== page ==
Xylose


Xylose
D-Xylose
Identifiers
CAS number 58-86-6 YesY, 609-06-3 (L-isomer) YesY[ESIS], 41247-05-6 (racemate) YesY[ESIS]
PubChem 6027
UNII A1TA934AKO YesY
EC-number 200-400-7
ChEMBL CHEMBL502135 N
Properties[1][2]
Molecular formula C5H10O5
Molar mass 150.13 g/mol
Appearance monoclinic needles or prisms, colourless
Density 1.525 g/cm3 (20 °C)
Melting point

144-145 °C

Chiral rotation [α]D +22.5º (CHCl3)
Related compounds
Related aldopentoses Arabinose
Ribose
Lyxose
Related compounds Xylulose
 N (verify) (what is: YesY/N?)
Except where noted otherwise, data are given for materials in their standard state (at 25 °C, 100 kPa)
Infobox references

Xylose (cf. Greek ξυλος, xylos, "wood") is a sugar first isolated from wood, and named for it. Xylose is classified as a monosaccharide of the aldopentose type, which means that it contains five carbon atoms and includes an aldehyde functional group. It is the precursor to hemicellulose, one of the main constituents of biomass. Like most sugars, it can adopt several structures depending on conditions. With its free carbonyl group, it is a reducing sugar.

Contents

Structure

The acyclic form of xylose has chemical formula HOCH2(CH(OH))3CHO. The cyclic hemiacetal isomers are more prevalent in solution and are of two types: the pyranoses, which feature six-membered C5O rings, and the furanoses, which feature five-membered C4O rings (with a pendant CH2OH group). Each of these rings subject to further isomerism, depending on the relative orientation of the anomeric hydroxy group.

Occurrence

Xylose is the main building block for hemicellulose, which comprises about 30% of plant matter. Xylose is otherwise pervasive, being found in the embryos of most edible plants. It was first isolated from wood by Koch in 1881.

Xylose is also the first saccharide added to the serine or threonine in the proteoglycan type O-glycosylation, and, so, it is the first saccharide in biosynthetic pathways of most anionic polysaccharides such as heparan sulfate and chondroitin sulfate.[3]

Use

The acid-catalysed degradation of hemicellulose gives furfural,[4] a specialty solvent in industry and a precursor to synthetic polymers.[5]Xylose is not metabolised by humans. It is completely absorbed and secreted from the kidneys.

In animal medicine, xylose is used to test for malabsorption by administration in water to the patient after fasting. If xylose is detected in blood and/or urine within the next few hours, it has been absorbed by the intestines.[6] Reduction of xylose by catalytic hydrogenation produces the non-cariogenic sugar substitute xylitol.

See also

References

  1. ^ The Merck Index: An Encyclopedia of Chemicals, Drugs, and Biologicals (11th ed.), Merck, 1989, ISBN 091191028X , 9995.
  2. ^ Weast, Robert C., ed (1981). CRC Handbook of Chemistry and Physics (62nd ed.). Boca Raton, FL: CRC Press. p. C-574. ISBN 0-8493-0462-8. .
  3. ^ Buskas, Therese; Ingale, Sampat; Boons, Geert-Jan (2006), "Glycopeptides as versatile tool for glycobiology", Glycobiology 16 (8): 113R–36R, doi:10.1093/glycob/cwj125, PMID 16675547 .
  4. ^ Roger Adams and V. Voorhees (1921), "Furfural", Org. Synth. 1: 49, http://www.orgsyn.org/orgsyn/orgsyn/prepContent.asp?prep=cv1p0280 ; Coll. Vol. 1: 280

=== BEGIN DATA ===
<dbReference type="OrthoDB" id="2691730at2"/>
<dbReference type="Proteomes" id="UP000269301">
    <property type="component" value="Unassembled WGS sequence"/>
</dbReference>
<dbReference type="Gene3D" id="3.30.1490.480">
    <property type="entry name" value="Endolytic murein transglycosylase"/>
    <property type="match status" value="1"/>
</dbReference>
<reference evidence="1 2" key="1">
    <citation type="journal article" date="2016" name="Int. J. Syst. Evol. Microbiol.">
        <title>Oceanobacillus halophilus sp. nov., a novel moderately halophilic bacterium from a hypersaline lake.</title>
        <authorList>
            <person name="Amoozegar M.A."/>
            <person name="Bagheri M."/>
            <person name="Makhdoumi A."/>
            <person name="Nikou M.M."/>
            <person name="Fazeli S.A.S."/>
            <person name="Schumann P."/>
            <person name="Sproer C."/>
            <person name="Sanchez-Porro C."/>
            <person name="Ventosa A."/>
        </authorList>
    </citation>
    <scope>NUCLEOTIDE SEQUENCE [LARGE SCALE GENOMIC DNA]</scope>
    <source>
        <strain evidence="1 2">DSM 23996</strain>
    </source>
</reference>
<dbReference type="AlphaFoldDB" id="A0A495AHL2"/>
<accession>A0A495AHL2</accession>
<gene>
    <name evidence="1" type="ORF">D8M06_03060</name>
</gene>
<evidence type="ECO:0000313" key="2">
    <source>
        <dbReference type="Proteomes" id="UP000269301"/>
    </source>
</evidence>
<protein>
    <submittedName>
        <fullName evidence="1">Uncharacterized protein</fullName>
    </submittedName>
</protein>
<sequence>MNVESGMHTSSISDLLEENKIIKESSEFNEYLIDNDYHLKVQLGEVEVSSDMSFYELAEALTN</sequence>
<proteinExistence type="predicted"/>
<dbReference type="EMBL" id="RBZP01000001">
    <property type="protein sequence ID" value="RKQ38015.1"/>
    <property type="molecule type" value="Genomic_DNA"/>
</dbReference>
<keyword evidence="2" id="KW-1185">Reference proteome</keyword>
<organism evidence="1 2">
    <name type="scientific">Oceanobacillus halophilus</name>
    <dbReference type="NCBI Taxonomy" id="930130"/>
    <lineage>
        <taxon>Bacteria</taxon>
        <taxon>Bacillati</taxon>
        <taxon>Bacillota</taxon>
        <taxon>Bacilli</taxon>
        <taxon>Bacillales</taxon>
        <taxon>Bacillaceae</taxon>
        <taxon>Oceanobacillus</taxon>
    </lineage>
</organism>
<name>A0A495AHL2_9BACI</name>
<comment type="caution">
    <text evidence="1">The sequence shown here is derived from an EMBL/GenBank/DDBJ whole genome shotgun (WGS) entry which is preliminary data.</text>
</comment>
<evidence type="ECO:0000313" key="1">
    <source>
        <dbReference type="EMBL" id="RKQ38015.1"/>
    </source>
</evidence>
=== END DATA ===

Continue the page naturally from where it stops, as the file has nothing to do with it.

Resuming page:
5. ^ H. E. Hoydonckx, W. M. Van Rhijn, W. Van Rhijn, D. E. De Vos, P. A. Jacobs "Furfural and Derivatives" in Ullmann's Encyclopedia of Industrial Chemistry 2007, Wiley-VCH, Weinheim. doi:10.1002/14356007.a12_119.pub2
  6. ^ "D-xylose absorption", MedlinePlus (U.S. National Library of Medicine), July 2008, http://www.nlm.nih.gov/medlineplus/ency/article/003606.htm, retrieved 2009-09-06 .

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Look at other dictionaries:

  • Xylose — structure du Xylose D et L Général Nom IUPAC (3S,4R,5S) oxane 2,3,4,5 tetrol (L) (3R,4S,5R …   Wikipédia en Français

  • xylose — [ gziloz; ksiloz ] n. m. • 1904; de xyl(o) et 1. ose ♦ Biochim. Sucre aldéhydique (pentose), appelé aussi sucre de bois. ● xylose nom masculin Aldose dont l antipode dextrogyre est obtenu par hydrolyse des xylannes. xylose n. m …   Encyclopédie Universelle

  • Xylose — Xy lose, n. [Pref. xylo + ose.] (Chem.) An unfermentable sugar of the pentose class, {C5H10O5}, formed by the hydrolysis of xylan; wood sugar. [Webster 1913 Suppl.] …   The Collaborative International Dictionary of English

  • Xylose — (Holzzucker) C5H10O5., oder C4H5(OH)4CHO entsteht aus Holzgummi (s. d.) und aus Maiskolben beim Kochen mit verdünnter Schwefelsäure, polarisiert nach rechts, gibt bei Reduktion inaktiven Xylit C5H7(OH)5 und bei Oxydation Xylonsäure und inaktive… …   Meyers Großes Konversations-Lexikon

  • Xylose — Xylōse, s. Holzgummi …   Kleines Konversations-Lexikon

  • xylose — [zī′lōs΄] n. [ XYL(AN) + OSE1] a colorless, crystalline pentose, C5H10O5, formed by the hydrolysis of xylan, straw, corncobs, etc. and used as a sweetener, in dyeing, etc …   English World dictionary

  • Xylose — Strukturformel Fischer Projektion, offenkettige Darstellung Allgemeines Name …   Deutsch Wikipedia

  • Xylose — Xy|lo|se 〈f. 19; unz.; Biochem.〉 Zucker mit fünf Kohlenstoffatomen; Sy Holzzucker (2) [<grch. xylon „Holz“] * * * Xy|lo|se, hier D Xylose [↑ Xyl (2) u. ↑ ose (1)], die; , n; Symbol: Xyl; Syn …   Universal-Lexikon

  • xylose — An aldopentose, isomeric with ribose, obtained by fermentation or hydrolysis of naturally occurring carbohydrate substances, e.g., in wood fiber. An important dietary component for herbivores. The d isomer is also known as wood or beechwood sugar …   Medical dictionary

  • xylose — ksilozė statusas T sritis chemija formulė C₅H₁₀O₅ santrumpa( os) Xyl atitikmenys: angl. wood sugar; xylose rus. древесный сахар; ксилоза …   Chemijos terminų aiškinamasis žodynas